I've had a good week teaching a course called "Bible as Christian Scripture." You'd have to ask the students if they thought it was a good week but, for me, it was probably the best I've ever felt about the class. My goals for this class are mainly two-fold.
First, I want the students to continue to have a freedom in the Spirit not only to hear God speak to them in Scripture but to change and transform them to become more loving and Christ-like. But I also want them to have a heightened sense of what it might mean to read the words of the Bible in context. Since this latter area is the one that involves the most direction, it was inevitably where we spent the most time, learning the tools of inductive Bible study (IBS).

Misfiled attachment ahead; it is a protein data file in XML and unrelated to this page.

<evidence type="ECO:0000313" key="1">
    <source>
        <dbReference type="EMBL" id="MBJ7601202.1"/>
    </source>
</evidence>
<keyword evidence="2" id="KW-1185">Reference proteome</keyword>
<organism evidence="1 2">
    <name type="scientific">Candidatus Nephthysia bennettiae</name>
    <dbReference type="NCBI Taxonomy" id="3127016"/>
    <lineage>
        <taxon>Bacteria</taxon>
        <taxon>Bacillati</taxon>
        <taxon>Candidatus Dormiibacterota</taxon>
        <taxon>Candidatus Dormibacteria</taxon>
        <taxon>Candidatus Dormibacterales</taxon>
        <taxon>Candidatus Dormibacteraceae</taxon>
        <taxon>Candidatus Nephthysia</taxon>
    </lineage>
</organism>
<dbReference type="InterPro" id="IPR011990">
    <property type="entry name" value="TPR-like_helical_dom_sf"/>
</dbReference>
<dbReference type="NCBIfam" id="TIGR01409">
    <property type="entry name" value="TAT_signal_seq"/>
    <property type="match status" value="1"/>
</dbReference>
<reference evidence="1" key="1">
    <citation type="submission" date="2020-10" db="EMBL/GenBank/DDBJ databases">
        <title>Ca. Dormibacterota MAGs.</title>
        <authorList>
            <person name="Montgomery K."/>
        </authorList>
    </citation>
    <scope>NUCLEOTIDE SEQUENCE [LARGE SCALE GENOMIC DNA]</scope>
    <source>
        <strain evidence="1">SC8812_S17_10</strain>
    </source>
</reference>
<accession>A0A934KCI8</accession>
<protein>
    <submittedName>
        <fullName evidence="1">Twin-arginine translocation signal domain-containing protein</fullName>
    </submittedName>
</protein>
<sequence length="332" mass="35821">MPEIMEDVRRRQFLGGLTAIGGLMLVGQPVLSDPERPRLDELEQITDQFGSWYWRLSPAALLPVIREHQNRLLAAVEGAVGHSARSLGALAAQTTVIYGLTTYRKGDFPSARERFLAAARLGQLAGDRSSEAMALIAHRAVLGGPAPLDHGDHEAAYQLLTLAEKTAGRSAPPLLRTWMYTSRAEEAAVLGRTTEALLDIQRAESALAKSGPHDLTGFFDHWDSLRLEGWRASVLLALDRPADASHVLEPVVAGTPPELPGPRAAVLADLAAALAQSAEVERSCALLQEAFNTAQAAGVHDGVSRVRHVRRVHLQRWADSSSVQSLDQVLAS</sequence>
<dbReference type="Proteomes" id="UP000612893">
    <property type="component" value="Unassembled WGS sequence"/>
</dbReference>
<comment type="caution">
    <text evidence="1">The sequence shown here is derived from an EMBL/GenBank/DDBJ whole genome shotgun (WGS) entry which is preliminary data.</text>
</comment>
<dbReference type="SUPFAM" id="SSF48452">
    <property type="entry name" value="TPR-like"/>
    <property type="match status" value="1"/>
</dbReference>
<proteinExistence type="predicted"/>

So each day this week involved a possible paradigm shift. Here's an attempt to summarize them:
The Bible is clearly history, but God uses it as a sacrament of transformation, where he sets the agenda for what it does in us. As Scripture, the goal is for God to master us through it, rather than for us to dissect and master it.
There is a certain, finite number of ways that two thoughts or two units of thought can relate to each other. These do not vary from culture to culture. They are intrinsic to the way God has created the world.
"Theology is not 'in' a word. Rather, a word is in a text, which is 'in' theology. The Bible as a text is 'in' Truth."
If you understand this comment, you will have made major progress toward reading the Bible in context: "Galatians is not part of the literary context of Romans but part of its historical context."
The Bible does not tell us how to apply its words to today. We are forced to do it ourselves. It's thus best for us to apply it in community, to keep us from starting a cult.